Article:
“From India, um, there’s a superstition that if you if you- if the base of your tongue is, like, dark it’s, like, kind of black, it’s called having a black tongue and it means that like when you say something it’s more likely to come true. So my mom has a black tongue, so people will, like, call, relatives will, like, call her and say, like, ‘Hey, like, could you, like, pray me for me or do this…’ or something because like it’s more likely to come true because she has a black tongue.
And then there’s the dreaming thing, which is that if you die in a dream it, uh- according to Indian superstition, if you die in a dream, then that’s good luck for the rest of your life. Which is in opposition to what a lot of the rest of the world believes happens if you die in a dream, um, yeah. That’s it.”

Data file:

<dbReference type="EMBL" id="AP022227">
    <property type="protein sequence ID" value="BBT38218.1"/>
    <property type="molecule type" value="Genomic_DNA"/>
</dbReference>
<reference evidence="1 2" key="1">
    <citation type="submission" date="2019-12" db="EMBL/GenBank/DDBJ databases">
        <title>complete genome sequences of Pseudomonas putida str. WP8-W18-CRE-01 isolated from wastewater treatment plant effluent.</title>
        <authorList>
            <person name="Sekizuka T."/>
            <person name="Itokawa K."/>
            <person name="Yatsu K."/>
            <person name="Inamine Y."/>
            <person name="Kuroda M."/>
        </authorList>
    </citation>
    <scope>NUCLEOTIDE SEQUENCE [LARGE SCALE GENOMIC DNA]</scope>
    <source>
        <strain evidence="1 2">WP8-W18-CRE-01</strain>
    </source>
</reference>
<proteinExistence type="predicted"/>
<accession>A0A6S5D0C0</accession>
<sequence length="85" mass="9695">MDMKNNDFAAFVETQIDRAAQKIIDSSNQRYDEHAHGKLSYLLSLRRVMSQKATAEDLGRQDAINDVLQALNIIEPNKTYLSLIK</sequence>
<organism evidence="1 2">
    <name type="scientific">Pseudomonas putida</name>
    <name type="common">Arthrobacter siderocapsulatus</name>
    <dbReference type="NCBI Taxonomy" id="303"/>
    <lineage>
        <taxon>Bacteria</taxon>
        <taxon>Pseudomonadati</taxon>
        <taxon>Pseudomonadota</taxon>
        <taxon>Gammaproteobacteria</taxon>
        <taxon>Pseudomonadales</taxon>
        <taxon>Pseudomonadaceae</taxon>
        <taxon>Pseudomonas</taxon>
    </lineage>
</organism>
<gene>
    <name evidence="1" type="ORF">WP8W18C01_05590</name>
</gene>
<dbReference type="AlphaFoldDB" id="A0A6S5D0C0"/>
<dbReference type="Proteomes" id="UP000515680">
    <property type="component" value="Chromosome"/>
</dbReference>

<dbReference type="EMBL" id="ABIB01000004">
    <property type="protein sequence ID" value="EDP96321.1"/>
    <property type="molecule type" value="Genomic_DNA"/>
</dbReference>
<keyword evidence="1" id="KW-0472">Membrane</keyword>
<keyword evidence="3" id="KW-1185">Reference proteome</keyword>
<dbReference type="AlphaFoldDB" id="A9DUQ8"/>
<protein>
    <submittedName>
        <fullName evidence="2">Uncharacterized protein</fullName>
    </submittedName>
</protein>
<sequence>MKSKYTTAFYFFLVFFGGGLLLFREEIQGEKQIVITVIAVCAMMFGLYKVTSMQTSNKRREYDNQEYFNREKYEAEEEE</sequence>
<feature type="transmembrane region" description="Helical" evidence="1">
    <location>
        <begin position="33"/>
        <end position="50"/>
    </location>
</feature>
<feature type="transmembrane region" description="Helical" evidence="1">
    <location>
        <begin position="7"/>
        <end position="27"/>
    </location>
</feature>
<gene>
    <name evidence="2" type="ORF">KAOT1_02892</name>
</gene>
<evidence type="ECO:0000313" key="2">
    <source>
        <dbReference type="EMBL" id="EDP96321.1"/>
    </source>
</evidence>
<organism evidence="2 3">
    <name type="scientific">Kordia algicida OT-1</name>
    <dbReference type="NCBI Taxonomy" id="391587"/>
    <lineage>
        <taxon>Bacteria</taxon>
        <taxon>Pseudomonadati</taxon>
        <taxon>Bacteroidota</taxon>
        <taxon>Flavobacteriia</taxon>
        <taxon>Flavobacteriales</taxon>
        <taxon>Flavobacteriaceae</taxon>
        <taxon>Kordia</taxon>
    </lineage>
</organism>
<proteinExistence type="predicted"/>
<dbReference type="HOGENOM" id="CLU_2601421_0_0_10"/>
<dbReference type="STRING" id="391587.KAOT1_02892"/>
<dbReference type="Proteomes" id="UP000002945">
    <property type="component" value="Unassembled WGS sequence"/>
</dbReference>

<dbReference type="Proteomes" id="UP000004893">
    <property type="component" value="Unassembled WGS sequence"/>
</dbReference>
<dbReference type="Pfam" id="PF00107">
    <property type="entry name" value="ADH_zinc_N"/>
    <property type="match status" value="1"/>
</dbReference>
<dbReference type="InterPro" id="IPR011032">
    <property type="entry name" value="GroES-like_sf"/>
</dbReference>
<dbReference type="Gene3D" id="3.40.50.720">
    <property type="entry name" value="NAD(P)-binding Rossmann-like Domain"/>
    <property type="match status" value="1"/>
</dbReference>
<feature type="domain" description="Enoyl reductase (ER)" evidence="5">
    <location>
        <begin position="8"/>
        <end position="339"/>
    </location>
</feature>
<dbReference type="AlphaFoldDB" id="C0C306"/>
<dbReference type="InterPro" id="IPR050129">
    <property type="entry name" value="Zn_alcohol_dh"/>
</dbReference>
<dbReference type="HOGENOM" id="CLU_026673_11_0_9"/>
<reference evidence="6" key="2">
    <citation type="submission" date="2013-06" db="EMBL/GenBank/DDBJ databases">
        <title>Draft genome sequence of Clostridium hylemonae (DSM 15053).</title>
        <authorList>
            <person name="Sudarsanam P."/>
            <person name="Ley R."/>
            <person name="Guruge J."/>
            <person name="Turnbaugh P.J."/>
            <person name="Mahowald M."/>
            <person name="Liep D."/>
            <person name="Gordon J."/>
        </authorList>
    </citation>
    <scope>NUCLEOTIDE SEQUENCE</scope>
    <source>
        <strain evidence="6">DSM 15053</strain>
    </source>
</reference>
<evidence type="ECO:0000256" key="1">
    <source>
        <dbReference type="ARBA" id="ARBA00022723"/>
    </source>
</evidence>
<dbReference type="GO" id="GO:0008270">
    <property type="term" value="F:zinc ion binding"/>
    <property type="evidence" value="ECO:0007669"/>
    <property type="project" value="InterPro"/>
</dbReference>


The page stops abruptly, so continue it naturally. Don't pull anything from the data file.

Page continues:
My informant learned of these superstitions from her family when she was growing up. She says they are common beliefs throughout India and was surprised when she first discovered they were not common in the United States. My informant was born in India, but raised in Japan, the USA, and India.
These beliefs are not of great personal importance to my informant, other than making her feel connected with her family in India. She does not believe they hold any significant truth.
What my informant was referring to was the popular Western idea that if one dies in a dream, one has died in reality.